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Spy Tactic #2: Identify Complementary Products
Imagine your product was up on a shelf in a store.
Now imagine you were the actual retail store owner – what competing or complementary products can you think of that you would think would be good to place nearby to this? What would customers be likely to buy in addition to yours?
For example, if you sell a new kind of mop. Perhaps the store owner would place floor cleaner, buckets, microfibre cleaning towels, dusters, and other cleaning products in the same section.
Can you think of the names of any of those products? If so, look them up and repeat tactic #1 to find out what stores stock those products and add them to your list.
Spy Tactic #3: Focus On Geography (And Leverage Google Local Results)
If you already have certain kinds of retail stores in mind, you may find that it’s simply a matter of conquering area by area.
Google maps can be a great help here. For example, if you wanted to break down a state into sections, you can search using the “near” keyword and Google is smart enough to know what you mean.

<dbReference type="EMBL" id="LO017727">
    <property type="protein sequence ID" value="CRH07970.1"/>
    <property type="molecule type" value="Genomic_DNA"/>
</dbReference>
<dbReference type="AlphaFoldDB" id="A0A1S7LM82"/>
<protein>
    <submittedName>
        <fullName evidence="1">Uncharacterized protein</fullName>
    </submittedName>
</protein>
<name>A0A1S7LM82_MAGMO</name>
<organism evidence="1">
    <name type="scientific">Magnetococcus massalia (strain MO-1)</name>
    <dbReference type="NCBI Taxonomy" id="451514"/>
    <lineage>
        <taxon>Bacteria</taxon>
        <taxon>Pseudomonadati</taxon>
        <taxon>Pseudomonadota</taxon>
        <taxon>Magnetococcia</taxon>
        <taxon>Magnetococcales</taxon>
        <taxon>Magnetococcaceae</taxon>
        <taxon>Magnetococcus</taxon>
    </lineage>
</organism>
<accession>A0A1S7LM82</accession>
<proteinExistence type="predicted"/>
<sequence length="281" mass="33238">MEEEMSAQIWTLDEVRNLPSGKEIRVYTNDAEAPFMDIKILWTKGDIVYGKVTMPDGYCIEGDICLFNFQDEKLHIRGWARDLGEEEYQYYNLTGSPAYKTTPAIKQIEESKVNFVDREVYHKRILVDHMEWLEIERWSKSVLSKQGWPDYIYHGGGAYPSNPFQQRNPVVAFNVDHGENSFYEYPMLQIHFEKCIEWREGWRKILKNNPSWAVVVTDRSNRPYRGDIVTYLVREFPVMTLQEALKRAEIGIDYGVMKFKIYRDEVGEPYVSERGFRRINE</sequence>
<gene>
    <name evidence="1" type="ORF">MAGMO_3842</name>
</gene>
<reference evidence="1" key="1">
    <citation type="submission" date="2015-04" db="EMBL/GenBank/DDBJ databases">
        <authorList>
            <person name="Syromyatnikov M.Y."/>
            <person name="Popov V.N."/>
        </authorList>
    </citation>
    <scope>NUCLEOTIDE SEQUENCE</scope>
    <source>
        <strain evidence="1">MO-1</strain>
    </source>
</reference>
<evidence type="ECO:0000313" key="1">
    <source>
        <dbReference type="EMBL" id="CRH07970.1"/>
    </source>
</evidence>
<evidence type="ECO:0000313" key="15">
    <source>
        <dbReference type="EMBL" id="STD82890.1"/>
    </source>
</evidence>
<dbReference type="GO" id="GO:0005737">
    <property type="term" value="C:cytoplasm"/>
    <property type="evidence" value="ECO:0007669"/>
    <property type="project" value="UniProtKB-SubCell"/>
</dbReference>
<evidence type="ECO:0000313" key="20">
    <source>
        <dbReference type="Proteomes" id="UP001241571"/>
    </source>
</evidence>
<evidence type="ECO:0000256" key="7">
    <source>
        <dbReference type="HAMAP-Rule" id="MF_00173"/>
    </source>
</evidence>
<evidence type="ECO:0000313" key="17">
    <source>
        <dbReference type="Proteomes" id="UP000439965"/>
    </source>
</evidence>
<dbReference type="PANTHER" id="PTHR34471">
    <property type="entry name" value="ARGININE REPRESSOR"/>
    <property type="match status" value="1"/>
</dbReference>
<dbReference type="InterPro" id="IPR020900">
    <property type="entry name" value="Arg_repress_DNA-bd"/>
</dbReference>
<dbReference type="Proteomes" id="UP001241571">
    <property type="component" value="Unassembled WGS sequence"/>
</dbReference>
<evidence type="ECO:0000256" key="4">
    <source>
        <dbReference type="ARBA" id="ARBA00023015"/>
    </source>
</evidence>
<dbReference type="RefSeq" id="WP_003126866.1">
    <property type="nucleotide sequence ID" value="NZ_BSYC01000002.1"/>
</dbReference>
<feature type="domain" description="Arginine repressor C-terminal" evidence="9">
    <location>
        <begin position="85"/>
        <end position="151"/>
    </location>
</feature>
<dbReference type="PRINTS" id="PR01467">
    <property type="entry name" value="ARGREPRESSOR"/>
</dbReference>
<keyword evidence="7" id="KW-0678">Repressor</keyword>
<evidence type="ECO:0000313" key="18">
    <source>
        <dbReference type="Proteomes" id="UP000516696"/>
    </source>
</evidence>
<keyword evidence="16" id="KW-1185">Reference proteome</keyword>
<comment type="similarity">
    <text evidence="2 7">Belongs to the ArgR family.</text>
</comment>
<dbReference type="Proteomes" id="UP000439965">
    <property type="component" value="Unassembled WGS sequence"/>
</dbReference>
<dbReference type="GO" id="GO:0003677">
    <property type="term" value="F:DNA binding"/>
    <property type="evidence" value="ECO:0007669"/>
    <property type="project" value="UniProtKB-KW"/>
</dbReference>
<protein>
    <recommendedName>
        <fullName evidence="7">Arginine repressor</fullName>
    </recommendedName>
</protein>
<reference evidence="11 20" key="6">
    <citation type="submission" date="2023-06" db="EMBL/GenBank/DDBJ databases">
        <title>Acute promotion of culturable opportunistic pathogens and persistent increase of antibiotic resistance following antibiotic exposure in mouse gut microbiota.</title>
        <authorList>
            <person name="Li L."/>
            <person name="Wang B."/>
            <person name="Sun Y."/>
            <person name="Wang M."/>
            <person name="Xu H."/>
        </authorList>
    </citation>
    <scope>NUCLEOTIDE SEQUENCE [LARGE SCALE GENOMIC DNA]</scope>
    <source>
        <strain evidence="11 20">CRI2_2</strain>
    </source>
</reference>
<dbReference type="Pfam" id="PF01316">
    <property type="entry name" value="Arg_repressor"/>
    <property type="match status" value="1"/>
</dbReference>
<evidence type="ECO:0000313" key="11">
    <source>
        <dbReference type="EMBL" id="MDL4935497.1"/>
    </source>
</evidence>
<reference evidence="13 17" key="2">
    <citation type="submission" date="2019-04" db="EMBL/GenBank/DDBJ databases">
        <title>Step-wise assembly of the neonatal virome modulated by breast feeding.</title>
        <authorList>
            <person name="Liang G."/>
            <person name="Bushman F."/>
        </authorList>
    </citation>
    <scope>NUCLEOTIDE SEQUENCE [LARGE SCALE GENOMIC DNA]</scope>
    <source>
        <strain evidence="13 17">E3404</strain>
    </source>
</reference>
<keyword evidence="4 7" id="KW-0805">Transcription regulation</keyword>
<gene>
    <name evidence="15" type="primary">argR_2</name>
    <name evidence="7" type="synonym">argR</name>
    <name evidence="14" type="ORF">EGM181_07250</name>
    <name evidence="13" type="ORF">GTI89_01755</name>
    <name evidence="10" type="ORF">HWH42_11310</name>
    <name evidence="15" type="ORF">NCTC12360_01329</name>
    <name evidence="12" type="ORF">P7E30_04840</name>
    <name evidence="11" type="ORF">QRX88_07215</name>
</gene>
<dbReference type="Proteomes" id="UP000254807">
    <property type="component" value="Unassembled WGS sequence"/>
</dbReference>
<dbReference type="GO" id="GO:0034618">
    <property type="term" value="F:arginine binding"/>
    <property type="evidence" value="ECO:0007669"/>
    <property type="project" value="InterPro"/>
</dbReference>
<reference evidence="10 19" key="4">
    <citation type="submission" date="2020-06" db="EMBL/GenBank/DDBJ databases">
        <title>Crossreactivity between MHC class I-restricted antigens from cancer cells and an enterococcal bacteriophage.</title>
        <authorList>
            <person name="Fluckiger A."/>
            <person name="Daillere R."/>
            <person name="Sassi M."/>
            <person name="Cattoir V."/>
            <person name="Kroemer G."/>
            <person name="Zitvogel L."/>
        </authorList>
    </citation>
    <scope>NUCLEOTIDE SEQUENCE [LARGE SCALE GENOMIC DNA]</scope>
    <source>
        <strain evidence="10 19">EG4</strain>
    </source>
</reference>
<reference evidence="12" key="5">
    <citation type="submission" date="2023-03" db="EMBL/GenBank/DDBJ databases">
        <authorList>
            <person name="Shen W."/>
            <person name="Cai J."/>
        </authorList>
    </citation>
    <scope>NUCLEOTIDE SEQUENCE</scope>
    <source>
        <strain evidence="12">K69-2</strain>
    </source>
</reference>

Make a map of your state or country with specific areas and cities to target using the “near” keyword search. Then make a list of the Google Places/Maps results showing stores that fit the profile.
Once you get the process sorted, outsource it to someone else and have them compile the results into a spreadsheet with the contact information you need.
Spy Tactic #4: Comb Through Tradeshow Exhibitor Lists
Tradeshows are great, but damn they’re expensive if you’re an exhibitor!
Even just to attend you’re probably looking at hundreds of dollars. But being an exhibitor literally costs thousands just for the booth, then you need to spend probably just as much again to make your set up look professional.
It’s a great way to waste money in my opinion. Why not just do the next best thing and get the benefits without the spend?
Fortunately for us, we are living in the information age.
Most tradeshows love to talk about all the amazing exhibitors they have recruited to be there.